3. The First DIVISION, Major General J. A. Mower commanding, will follow the Fourth DIVISION.
4. Major A. C. Waterhouse, commanding Artillery Brigade, will detail a battery to each DIVISION, to move therewith as the DIVISION commander may direct.
5. Major General J. A. Mower, commanding First DIVISION, will detail a brigade to move with the supply trains as guard.
The supply train will follow the corps.
* * *
By command of Major General F. P. Blair:
NASHVILLE, TENN., November 4, 1864-10. 30 p. m.
(Received 9 a. m. 5th.)
Major General H. W. HALLECK,
Washington, D. C.:
Colonel C. R. Thompson, commanding at Johnsonville, telegraphs this p. m. that three gun-boats were disabled at Johnsonville to- day and abandoned, and destroyed by fire by rebel batteries on the western bank of the Tennessee River, and that rebel batteries opposite the town on the other side of the river were engaging the batteries at that place. He also reports that the gun-boat and transports captured by the enemy a few days since were all destroyed. In addition to the above I have just received the following dispatch from Lieutenant Commander E. M. King to Commander Shirk, Paducah:
At daylight this morning the Undine came up through chute at Reynoldsburg Island, loaded with rebels, who fired her and left. At 8 a. m the Paw Paw and three other gun-boats came in sight. I went down with Elfin and Tawah and engaged a battery of 20-pounder Parrotts above Ryenoldsburg Island, WEST side; it was too much for us. The Key WEST received ten shells through upper works, seven through berth deck, and two through hull; guns disabled on my vessel and Elfin; shell of Tawah, received from Nashville, mostly too large. At 10 a. m. we returned here. At 2 p. m. enemy's batteries opened on us at this place, above and below. The three boats and forts engaged; in shipping cable got foul of stern wheel. Anchor was weighed and Tawah took us in tow and we moved to bank opposite upper battery. Both batteries now opened on us; after firing away mostly all our ammunition I gave orders to get ready to fire boats. Tawah's starboard bow Parrott disabled by enemy's shell; my boat's wheel disabled and cams bent. Seeing it was impossible to hold out longer we burnt the boat reluctantly. Paw Paw and other boats are below with batteries above and, I think, below them. My officers and crew I have ordered to the fort. Johnsonville can only be saved by a large force and iron-clads. Seven transports and our prize Venus are set on fire. We have done what we could.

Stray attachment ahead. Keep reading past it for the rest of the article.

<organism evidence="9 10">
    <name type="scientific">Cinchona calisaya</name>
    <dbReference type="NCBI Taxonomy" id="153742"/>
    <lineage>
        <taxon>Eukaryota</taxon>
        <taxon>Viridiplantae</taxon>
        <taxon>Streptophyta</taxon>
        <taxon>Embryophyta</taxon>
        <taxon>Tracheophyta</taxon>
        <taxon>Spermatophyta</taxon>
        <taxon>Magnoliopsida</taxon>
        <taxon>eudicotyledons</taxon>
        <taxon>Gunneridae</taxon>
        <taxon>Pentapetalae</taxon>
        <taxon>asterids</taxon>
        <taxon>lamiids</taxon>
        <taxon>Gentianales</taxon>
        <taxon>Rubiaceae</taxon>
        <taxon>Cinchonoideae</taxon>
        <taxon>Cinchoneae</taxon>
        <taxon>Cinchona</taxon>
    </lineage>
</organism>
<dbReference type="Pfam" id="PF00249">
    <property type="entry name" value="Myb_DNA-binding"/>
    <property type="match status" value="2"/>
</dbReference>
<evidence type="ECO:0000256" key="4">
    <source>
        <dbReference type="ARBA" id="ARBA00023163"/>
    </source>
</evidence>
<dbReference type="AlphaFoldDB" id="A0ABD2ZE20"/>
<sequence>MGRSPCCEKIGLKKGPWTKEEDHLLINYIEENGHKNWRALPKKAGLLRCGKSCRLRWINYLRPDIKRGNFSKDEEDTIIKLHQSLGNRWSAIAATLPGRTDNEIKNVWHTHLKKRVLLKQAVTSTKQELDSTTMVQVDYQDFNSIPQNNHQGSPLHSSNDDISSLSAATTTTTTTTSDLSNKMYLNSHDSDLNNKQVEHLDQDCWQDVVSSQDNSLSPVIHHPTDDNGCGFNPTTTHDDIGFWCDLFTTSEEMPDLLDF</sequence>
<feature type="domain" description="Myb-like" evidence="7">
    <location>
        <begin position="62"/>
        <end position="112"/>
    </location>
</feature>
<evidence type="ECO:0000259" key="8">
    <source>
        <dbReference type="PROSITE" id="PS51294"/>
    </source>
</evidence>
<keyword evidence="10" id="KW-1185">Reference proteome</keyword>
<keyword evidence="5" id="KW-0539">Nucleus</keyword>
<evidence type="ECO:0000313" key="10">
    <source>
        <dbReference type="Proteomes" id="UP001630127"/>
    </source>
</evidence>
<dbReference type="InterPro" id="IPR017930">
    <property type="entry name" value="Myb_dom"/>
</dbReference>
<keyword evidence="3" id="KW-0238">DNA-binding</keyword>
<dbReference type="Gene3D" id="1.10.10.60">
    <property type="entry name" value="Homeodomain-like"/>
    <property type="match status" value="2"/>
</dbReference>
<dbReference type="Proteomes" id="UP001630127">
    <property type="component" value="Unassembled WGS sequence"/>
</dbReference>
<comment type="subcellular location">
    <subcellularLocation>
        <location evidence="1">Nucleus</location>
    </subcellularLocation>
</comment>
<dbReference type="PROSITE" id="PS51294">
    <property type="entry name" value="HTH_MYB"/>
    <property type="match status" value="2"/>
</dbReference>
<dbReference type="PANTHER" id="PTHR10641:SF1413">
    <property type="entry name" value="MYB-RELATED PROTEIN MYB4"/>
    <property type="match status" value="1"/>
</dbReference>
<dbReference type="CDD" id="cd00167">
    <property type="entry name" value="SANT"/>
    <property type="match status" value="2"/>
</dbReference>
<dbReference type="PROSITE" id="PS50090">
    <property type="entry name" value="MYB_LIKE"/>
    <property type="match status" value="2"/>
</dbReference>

After reading this dispatch I have determined to send the Twenty- THIRD Corps to Johnsonville. It is now on the way here for Pulaski. The first trains will reach town to-night, and will be at once sent forward. I have telegraphed Colonel Thompson, who was a force of nearly 4,000 men, that he must not think of abandoning the place, and that reenforcement will reach him by to-morrow night. I do nth see how the enemy can cross the river to attack the fort, and therefore feel sure that I can get Schofield's corps there in time. General Croxton reports from Shoal Creek bridge at 7. 30 p. m. yesterday that the enemy was repulsed in their attempt to cross the Tennessee River at Blue Water, half way between Florence and the mouth of Elk River; that the force at Florence remains the same, and in the same position as last reported by him. General Granger reports from Decatur 10. 05 a. m. to-day that